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echo2600

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echo2600 last won the day on June 28

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About echo2600

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    Moray Eel

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    Utila, Honduras

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  1. Thank you, all, for the responses. I’ve a bit of experience with electronics, so the capacitors, whilst keeping me mindful of my actions, “shouldn’t” be a major concern. I was figuring that I’d have to extract the inner workings out through the front. It’s really, now, more a matter of finding the time to delve into it.
  2. As the title states, I’m in need of advice on how to disassemble a Sea & Sea YS-01 strobe. One of mine seems to have gone wonky... sometimes turning on, and other times not... Living in Honduras, sending it for repair isn’t a great option. Since it works less often than it functions, I figure that I’ve nothing to lose by delving into home repair. Any assistance will be greatly appreciated! Thanks, in advance! Elliot
  3. Comparing it to my 100mm acrylic, where one can easily see the locking o-ring, my guess is that the 140mm fisheye glass is glued in place. I don’t see where there’d be any room to work an o-ring down between the glass of the dome and the port shade petals. Assuming it’s glued, Nauticam has figured out a way to make it so there’s no adhesive squishing out, anywhere.... Impressive!
  4. I'm curious if the Nauticam glass domes are secured similarly? My 140mm fisheye dome has gotten scratched, but I believe that if I could rotate the glass by 90 degrees, it might be out of the field of view (M4/3 8mm lens)… I'm residing in Honduras, so a quick trip to a Nauticam dealer isn't really in the cards...
  5. This isn’t necessarily a bug, but is an annoyance... on Safari, on my iPhone, when I revisit a thread that shows as having new content, I get sent to the beginning of said thread, as opposed to the first unread post (which the old site used to do)... Perhaps, I’ve something amiss in my settings... Though, I’m skeptical of that...
  6. When mine came loose, I used a dab of Gorilla Glue... It seems to be a thick consistency, water proof contact cement. BTW, Reef Photo recommended epoxy. HTH
  7. More likely, Im overly cautious... However, for a little bit of extra time and effort, Im more than happy that Ive still got functioning strobes... 🤙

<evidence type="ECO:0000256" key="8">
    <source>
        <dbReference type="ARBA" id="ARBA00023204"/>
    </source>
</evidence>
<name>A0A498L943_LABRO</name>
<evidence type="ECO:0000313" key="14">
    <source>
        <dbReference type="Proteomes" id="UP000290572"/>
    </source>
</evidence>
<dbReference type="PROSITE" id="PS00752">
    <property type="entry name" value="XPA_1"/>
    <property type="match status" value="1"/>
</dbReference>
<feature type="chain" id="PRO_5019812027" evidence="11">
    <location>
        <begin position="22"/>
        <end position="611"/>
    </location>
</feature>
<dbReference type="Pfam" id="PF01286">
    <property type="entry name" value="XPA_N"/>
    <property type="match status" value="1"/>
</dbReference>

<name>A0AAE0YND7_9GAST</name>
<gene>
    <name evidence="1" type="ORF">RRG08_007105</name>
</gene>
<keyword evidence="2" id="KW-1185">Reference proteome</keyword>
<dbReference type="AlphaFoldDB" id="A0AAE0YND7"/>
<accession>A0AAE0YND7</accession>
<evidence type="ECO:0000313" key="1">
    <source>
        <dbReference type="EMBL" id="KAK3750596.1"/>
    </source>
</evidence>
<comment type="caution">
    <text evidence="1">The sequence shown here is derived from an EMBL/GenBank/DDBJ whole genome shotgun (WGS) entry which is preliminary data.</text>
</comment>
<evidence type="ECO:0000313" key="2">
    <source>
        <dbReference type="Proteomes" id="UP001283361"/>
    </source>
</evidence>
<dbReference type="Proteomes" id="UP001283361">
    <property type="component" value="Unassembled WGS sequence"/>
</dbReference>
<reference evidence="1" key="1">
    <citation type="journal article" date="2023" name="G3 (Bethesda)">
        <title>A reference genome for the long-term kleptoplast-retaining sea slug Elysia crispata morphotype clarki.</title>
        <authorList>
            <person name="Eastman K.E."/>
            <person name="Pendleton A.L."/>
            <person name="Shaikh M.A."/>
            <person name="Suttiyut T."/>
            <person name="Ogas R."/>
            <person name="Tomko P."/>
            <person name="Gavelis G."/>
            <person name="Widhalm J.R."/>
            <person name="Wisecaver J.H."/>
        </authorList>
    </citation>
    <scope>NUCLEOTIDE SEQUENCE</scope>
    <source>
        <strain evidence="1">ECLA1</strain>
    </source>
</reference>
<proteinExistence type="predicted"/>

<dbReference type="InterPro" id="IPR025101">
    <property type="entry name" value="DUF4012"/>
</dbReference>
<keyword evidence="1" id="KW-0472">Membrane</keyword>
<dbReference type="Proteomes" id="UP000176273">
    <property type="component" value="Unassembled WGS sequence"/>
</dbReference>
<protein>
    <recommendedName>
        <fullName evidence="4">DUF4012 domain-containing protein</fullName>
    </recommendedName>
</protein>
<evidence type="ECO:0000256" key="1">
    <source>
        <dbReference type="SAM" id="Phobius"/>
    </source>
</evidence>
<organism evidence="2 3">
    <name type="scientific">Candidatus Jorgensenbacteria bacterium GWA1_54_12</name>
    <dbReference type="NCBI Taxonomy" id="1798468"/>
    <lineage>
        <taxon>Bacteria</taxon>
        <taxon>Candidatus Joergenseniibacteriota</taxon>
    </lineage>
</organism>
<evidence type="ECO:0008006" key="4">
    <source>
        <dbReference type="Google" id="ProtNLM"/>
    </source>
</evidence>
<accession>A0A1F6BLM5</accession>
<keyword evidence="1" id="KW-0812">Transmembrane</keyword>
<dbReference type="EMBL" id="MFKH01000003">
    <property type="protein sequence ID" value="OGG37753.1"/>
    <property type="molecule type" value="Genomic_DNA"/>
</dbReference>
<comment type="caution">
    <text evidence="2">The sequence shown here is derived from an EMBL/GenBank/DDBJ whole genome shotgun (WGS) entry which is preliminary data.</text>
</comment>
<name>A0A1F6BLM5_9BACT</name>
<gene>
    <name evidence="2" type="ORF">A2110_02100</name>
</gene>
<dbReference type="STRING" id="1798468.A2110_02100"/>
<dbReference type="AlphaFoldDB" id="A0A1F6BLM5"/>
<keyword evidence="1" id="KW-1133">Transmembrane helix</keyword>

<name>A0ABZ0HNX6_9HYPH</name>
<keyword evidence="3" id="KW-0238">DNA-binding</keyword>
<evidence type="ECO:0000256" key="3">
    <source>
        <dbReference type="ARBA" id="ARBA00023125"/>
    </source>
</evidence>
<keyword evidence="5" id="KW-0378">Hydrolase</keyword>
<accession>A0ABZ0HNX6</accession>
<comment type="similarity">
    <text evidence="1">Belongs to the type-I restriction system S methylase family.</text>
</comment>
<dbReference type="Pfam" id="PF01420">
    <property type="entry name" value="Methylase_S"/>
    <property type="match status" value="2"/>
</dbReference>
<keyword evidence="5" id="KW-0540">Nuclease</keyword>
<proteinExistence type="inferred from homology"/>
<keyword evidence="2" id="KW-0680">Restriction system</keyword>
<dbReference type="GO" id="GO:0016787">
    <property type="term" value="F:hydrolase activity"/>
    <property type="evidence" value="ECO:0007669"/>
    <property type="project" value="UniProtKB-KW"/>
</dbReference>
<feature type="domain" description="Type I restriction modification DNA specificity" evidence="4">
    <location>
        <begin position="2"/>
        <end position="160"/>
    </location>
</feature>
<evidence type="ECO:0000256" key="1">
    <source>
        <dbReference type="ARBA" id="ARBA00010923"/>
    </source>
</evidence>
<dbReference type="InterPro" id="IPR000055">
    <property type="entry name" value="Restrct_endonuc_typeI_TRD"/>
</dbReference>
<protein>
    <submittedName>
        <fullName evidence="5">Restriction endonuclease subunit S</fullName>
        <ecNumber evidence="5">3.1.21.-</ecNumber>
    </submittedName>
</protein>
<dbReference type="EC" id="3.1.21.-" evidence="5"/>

8. Use a smaller aperture, to increase DoF, and continuous autofocus... The smaller aperture will also require a long shutter opening, to get a reasonable background exposure, and increase the amount of trailing blur... then, trip the shutter a bit before the subject in in the best position... Takes some practice, but its not difficult...
  9. For sure... until that day when they flood... Unfortunately, after several years of good service, both of my Sea & Sea strobes, independently, flooded in the last year... After those events, I used copious amounts of distilled water, followed by isopropyl alcohol, followed by packing with rice or silica gel packs to get as much moisture out as possible... To date, both strobes seem to function properly... Whew....
  10. Looking at the shape of the operculum (gill cover), I believe you are correct in thinking that its a mutton snapper. The way it has a small spike shape right on the caudal corner seems, to me, to be indicative of a Lutjanus analis.
  11. I cannot see how one could add the M28 port, without cutting and welding.... Im thinking that its a purchase new housing type upgrade...
  12. Perhaps... though I dont see the vertical bars that muttons have.... how big was the snapper?
  13. The top one looks to be a tobaccofish - Serranus tabacarius
  14. In situations like this, the importer/distributor are often independent business entities, and see grey market and other legitimate imports as money taken out of their pockets... Even in the US, which has (or had) fairly strong consumer protection laws, independent importers often have no obligation to repair under warranty, or even service for pay, products brought in from abroad. To me, this is awfully myopic, but it is a fairly prevalent attitude in many niche industries. That, to me, is a core problem with most enthusiast industries....
  15. @Larry C, I think that you may have hit the nail on the head, without knowing it.... If the PCB costs more than the strobe, its likely because theres just no demand for the PCB - at least in the eyes of the strobe marketer.... Think about it from the PCB vendors standpoint - the strobe marketer (I use that term because its likely that they very little of the actual production) has been told by the PCB supplier what the expected failure rate should be... Armed with that information, the strobe marketers financial department looks at the cost of purchasing a reserve quantity of PCBs vs. the profit to be gained from non-warranty sales... Im guessing that it makes absolutely no economic sense to provide the PCBs as replacement parts.... I used to work in the motorcycle industry and we would regularly get complaints for end users the would lose and/or alter some seemingly inconsequential bit of a larger system (e.g. the plunger rod that goes between the front brake lever and the master cylinder. Under normal use conditions, the failure rate on that particular piece was less than 0.001%.... If the component did fail, during the warranty period, we would just replace the entire front brake master cylinder, because that was cheaper than ordering and warehousing parts that we knew we had no chance of selling before all of the potential profit was eaten up by logistical costs...
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